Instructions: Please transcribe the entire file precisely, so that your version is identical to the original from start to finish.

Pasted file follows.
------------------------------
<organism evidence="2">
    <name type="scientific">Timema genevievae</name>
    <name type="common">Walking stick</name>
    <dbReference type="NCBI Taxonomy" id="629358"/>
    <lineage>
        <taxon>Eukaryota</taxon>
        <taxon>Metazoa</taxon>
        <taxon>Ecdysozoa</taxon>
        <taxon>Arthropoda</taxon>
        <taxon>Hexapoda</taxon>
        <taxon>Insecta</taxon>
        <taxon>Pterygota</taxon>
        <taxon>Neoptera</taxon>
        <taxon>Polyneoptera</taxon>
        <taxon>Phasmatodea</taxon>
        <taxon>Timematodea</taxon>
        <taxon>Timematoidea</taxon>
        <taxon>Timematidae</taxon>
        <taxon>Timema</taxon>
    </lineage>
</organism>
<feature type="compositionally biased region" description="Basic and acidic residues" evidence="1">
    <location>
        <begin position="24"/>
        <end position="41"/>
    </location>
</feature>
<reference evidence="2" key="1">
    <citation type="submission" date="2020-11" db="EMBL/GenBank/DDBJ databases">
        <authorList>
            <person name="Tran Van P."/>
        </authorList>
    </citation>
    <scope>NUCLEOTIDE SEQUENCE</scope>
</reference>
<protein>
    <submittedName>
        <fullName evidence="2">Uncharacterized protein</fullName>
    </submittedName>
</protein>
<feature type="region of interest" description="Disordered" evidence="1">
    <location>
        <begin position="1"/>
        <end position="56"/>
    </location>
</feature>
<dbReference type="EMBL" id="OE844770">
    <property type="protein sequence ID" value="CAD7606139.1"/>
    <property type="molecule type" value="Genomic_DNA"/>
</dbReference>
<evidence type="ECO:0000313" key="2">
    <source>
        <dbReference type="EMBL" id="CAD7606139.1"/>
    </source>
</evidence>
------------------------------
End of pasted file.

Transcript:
<organism evidence="2">
    <name type="scientific">Timema genevievae</name>
    <name type="common">Walking stick</name>
    <dbReference type="NCBI Taxonomy" id="629358"/>
    <lineage>
        <taxon>Eukaryota</taxon>
        <taxon>Metazoa</taxon>
        <taxon>Ecdysozoa</taxon>
        <taxon>Arthropoda</taxon>
        <taxon>Hexapoda</taxon>
        <taxon>Insecta</taxon>
        <taxon>Pterygota</taxon>
        <taxon>Neoptera</taxon>
        <taxon>Polyneoptera</taxon>
        <taxon>Phasmatodea</taxon>
        <taxon>Timematodea</taxon>
        <taxon>Timematoidea</taxon>
        <taxon>Timematidae</taxon>
        <taxon>Timema</taxon>
    </lineage>
</organism>
<feature type="compositionally biased region" description="Basic and acidic residues" evidence="1">
    <location>
        <begin position="24"/>
        <end position="41"/>
    </location>
</feature>
<reference evidence="2" key="1">
    <citation type="submission" date="2020-11" db="EMBL/GenBank/DDBJ databases">
        <authorList>
            <person name="Tran Van P."/>
        </authorList>
    </citation>
    <scope>NUCLEOTIDE SEQUENCE</scope>
</reference>
<protein>
    <submittedName>
        <fullName evidence="2">Uncharacterized protein</fullName>
    </submittedName>
</protein>
<feature type="region of interest" description="Disordered" evidence="1">
    <location>
        <begin position="1"/>
        <end position="56"/>
    </location>
</feature>
<dbReference type="EMBL" id="OE844770">
    <property type="protein sequence ID" value="CAD7606139.1"/>
    <property type="molecule type" value="Genomic_DNA"/>
</dbReference>
<evidence type="ECO:0000313" key="2">
    <source>
        <dbReference type="EMBL" id="CAD7606139.1"/>
    </source>
</evidence>